The four pro-Palestinian victories together with the near misses particularly in Birmingham but also in Ilford North, together with Ian Duncan Smith’s survival must be a warning. The growth of the Green vote and their victories another. “Labour will need to listen these voters,” Shabana Mahmood MP who managed to keep her seat concludes. Asad Rehman of War on Want, agrees: “The idea that Labour can safely ignore its progressive voters and tack to the right to win votes is no longer tenable.”

Lewis Goodall in his awesome thread, argues that, “In many places Conservative vote collapsed and Reform was the beneficiary. Labour didn’t necessarily gain that much but came through the middle.” The danger is that voters want the thuggish ethno-nationalism of Reform and of the racist right in the Tory party; as I have argued, being out of the EU does not inoculate the country from a far-right resurgence. Reform are now the third party by votes won.

My dad once said that governments lose elections, oppositions do not win them, and that would seem to be what happened here.

Labour’s strategy planners will be very happy. We’ll have to wait to see what was raised and spent and where, (although we may never know about this). Obviously, the size of the majority speaks for itself, but the decisions to not fight Reform, particularly in Clacton may well come to bite them in the arse. Note that on their terms, they were right, but they didn’t need to be so vicious to the candidate, but that’s how they do. Clacton is not the only seat in which support was withdrawn and we can be sure that factional politics will be part of it, although probably not in Clacton. Not fighting Reform is extraordinary poor politics but they have very little.

This leads us to Goodall again “Labour’s victory is broad but potentially fragile. It is going to require profound political skill to keep this coalition together when the adhesive of being the antidote to the Tories is taken away. Starmer is going to have to look in multiple directions with different opponents in second seats in different places. It’s a deeply fragmented political picture and political geography.” This skill does not exist with the Party bureaucracy, nor the appetitie. Nor probably in what was LOTO.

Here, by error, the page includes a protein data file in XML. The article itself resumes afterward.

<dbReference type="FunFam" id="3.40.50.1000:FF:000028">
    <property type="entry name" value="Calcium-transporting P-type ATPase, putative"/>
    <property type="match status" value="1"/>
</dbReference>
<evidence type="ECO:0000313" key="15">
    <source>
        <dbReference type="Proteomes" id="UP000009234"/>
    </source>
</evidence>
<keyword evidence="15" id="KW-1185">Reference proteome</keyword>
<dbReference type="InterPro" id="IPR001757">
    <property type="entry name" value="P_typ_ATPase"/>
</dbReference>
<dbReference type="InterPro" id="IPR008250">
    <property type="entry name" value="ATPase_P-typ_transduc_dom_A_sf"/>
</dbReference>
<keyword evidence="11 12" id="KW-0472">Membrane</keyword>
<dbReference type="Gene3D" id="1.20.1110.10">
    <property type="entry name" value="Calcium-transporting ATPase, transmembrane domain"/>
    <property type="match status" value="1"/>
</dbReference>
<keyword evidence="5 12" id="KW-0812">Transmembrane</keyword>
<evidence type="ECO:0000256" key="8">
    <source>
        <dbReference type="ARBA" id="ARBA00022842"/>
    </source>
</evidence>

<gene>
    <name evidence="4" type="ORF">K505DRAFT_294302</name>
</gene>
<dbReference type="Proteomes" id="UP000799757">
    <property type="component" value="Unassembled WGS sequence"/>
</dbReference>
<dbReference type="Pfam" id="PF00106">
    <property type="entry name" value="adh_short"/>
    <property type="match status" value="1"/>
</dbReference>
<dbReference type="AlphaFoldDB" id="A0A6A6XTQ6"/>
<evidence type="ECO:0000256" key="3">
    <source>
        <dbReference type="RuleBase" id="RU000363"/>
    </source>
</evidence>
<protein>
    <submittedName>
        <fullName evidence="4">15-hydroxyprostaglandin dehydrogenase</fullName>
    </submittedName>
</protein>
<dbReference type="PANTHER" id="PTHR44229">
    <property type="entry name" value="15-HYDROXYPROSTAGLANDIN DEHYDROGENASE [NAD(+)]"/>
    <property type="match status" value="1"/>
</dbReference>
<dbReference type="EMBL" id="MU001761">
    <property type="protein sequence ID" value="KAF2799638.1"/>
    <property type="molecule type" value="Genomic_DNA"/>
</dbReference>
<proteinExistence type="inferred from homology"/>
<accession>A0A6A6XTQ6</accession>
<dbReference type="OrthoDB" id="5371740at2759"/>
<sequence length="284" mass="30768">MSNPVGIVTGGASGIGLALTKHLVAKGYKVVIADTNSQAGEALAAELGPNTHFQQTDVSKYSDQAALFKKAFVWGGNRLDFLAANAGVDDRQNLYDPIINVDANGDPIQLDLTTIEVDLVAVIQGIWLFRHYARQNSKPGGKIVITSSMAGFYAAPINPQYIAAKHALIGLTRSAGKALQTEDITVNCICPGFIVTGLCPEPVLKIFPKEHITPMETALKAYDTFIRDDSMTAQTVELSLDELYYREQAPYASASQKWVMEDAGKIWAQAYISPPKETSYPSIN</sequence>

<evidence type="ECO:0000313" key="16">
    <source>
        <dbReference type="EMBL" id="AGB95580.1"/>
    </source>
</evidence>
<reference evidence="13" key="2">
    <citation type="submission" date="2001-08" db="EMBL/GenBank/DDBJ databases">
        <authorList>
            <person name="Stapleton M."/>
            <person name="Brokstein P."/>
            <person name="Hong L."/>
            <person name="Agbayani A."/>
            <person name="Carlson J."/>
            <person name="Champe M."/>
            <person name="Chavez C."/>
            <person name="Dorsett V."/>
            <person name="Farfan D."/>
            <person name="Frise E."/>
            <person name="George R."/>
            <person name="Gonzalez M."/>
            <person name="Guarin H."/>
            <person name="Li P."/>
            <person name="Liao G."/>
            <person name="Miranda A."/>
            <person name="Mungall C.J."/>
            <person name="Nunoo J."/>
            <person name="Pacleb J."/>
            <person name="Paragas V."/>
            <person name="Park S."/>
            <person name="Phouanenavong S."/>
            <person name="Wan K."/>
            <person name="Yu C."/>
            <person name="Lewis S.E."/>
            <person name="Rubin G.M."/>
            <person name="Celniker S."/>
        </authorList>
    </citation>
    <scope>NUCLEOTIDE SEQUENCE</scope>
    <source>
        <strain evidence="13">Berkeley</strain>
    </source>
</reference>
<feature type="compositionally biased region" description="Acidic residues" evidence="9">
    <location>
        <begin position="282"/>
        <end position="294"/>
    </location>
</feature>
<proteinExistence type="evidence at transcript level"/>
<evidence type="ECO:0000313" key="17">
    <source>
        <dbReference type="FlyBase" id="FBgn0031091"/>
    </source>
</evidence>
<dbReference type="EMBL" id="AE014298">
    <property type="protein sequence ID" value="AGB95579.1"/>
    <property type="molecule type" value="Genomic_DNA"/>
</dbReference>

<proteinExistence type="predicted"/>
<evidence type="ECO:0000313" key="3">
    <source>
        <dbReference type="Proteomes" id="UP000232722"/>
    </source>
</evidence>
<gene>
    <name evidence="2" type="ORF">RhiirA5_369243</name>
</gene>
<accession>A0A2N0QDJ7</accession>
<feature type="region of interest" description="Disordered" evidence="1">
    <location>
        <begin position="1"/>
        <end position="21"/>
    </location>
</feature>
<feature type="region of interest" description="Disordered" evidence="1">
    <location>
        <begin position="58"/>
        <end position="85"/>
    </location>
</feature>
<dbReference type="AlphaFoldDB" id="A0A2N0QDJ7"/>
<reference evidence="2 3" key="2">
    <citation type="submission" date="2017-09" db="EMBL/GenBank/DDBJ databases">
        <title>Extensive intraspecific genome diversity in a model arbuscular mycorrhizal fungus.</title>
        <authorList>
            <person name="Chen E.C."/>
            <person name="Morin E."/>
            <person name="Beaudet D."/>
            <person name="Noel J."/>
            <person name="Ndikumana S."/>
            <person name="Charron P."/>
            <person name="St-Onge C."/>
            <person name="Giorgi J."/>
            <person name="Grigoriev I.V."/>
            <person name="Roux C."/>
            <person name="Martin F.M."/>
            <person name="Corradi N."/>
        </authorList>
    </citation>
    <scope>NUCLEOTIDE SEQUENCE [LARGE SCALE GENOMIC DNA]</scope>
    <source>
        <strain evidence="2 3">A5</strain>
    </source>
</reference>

A lot will depend on whether they can generate the economic growth to make life easier for people and that unlike in the USA, the Labour government can take the credit for it.

But despite my worries, a Labour government is very welcome, the growth on Reform votes is not.  …

And in France

And in France

The French election results do not look pretty. There is a second round but the Le Pen’s National Rally have gain 33% of the voters share.

Macron’s strategy, “apres Moi la deluge” is entering its endgame.  Macron’s project was always based on presenting himself as the only bulwark against France’s far-right yet holding the threat of “La France Insoumise” as somehow equally unacceptable. It has always been both an anti-left and a personal vanity project.

Michael Chessum in this article, powerfully argues that right wing populism, fundamentally based upon racism and the dehumanisation of others has been allowed to breed by the neoliberal policies of austerity, the natural consequence of which is the cost of living crisis. The centre’s desire to triangulate is a fatal and dangerous approach. The far-right’s racism must be opposed, and it seems that the British and European left is not up to the task; in the UK for instance Labour’s decision to pull its campaign in Clacton vs Farage and the comments on immigration and returning illegal entrants to Bangladesh underline “changed” Labour’s continued pandering to the racist right.

The Spectator argues that a Le Pen government in alliance with the populist right in Europe, particularly Italy, may well be part of an end game for the EU and Von der Leyen is not the leader to stop this. The Spectator article also suggest that a change of government in France will also make life difficult on defence and trade for what we assume is an incoming Labour government.

Image Credit: NA Paris from flickr CC 2009 elliotbrown BY, w750 cropped …